Finally, starting rough provides an incentive structure for several levels of added value:

    1. You complete the most difficult step in climate footprint assessment: Getting started.
    2. You have a set-up framework to refine the assessment over time: Measure more thoroughly, request data from suppliers, and gain an increasingly better understanding of where in the supply chain the emissions occur.

    In this setup, the organic next step is to engineer the actual supply chain improvements and, one-by-one, walk through the small business decisions that will decarbonize and future-proof your supply chain and production process, preparing your business for upcoming stricter climate policies.

    Food producers who want to get the highest possible fidelity in their climate footprint need to back up their data

    What if I want to get closer to the true climate footprint?

    Brand or product owners who want to dive deeper into the claims and highlight the hues of their climate performance need to conversely model it with a higher level of detail. As a result, they need to provide more evidence to back up said details. A brand or product owner who is content with a conservative estimation of their product does not have to provide the same level of detailed information as one who wants the lowest possible result.

    A brand or product owner with high ambitions who aspires to claim that they are among the champions in climate performance needs to provide evidence that they are the positive exception. This flips the example of the potato and the cheese on its head: If a potato chips producer wants to claim a competitive edge among other potato chips or plant-based snack producers, that edge comes down to their operations rather than the ingredient choice. In this case, the data and related evidence they add in their modeling need to be much more specific.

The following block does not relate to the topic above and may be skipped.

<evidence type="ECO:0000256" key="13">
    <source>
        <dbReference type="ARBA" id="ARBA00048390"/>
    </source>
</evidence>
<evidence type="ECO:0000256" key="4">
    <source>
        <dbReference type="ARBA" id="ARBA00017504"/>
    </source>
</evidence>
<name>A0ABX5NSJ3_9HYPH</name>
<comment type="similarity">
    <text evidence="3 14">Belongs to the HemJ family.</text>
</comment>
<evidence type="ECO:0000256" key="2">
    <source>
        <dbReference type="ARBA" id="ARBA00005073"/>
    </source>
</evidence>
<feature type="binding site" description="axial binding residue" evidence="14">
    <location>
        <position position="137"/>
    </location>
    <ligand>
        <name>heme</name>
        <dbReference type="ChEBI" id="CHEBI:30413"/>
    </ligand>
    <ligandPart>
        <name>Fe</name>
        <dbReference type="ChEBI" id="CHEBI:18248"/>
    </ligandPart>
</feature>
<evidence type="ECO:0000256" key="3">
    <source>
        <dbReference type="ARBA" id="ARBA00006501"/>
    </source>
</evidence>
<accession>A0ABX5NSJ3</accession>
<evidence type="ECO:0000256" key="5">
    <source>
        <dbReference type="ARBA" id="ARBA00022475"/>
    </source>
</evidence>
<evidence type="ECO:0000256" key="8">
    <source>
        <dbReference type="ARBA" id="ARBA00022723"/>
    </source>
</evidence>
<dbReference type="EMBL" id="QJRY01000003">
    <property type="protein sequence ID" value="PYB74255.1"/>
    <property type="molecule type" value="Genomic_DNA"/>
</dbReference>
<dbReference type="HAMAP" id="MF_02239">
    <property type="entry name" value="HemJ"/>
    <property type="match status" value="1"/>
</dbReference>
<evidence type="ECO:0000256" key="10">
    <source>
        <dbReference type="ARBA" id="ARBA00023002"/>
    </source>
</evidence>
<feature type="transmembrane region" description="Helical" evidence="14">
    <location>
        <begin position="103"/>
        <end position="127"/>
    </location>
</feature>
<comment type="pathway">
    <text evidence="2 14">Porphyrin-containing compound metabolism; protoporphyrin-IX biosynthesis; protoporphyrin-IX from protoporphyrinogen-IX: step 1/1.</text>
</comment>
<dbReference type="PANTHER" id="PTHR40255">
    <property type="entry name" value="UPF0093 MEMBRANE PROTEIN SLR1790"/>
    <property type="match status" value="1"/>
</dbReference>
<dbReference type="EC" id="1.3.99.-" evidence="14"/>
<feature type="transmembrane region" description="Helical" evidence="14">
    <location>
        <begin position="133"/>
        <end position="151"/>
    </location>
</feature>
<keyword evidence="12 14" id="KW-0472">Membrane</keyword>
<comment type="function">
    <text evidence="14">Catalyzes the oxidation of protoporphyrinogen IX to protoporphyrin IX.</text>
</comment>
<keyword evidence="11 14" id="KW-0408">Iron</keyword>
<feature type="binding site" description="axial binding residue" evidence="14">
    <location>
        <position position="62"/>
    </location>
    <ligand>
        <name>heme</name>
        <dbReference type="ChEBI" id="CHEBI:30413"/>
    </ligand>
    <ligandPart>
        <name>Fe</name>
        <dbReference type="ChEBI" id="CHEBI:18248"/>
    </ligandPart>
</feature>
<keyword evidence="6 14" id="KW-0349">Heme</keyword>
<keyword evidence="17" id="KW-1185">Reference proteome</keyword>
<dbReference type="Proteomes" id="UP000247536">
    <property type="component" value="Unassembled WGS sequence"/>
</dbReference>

Does this mean that all products’ footprints from the platform are grossly overestimated?

    No, it does not. The better the input data for any calculation, the closer to the actual value the result is. Many producers and brand owners have near access to data, which brings the assessments really close to the true climate footprint since most or all relevant data is known. The platform also is built to guide users to focus their data collection on the processes and ingredients that matter. Some parts of the production process have a large influence on the results and other parts matter less.

    Finally, as the platform crunches larger amounts of data, it learns more and more about how processes typically look and how they differ between producers of similar goods – without identifying or exposing any of the trade secrets. This means that the conservative default values get closer and closer to the specifics over time. This way, the platform will actively help to build up a collective understanding of where and how the emissions occur and will simplify a spot-on assessment for each specific product.

    We began with a flaming question for every strategist in the food industry: How do you craft a climate strategy without an established data collection process? As it happens with change, the rate of response differs: There are different ambitions, different adoption, and development rates. As the goal of CarbonCloud is to support every single willing food product owner to calculate and reduce their emissions, the modeling range provides useful insights for all rates of climate development as well as the incentive structure to improve – one that reflects each food product owner’s development rate. So a food product owner cannot be a climate champion without championing the development of data collection and a climate novice is given the toolbox and roadmap to becoming a climate champion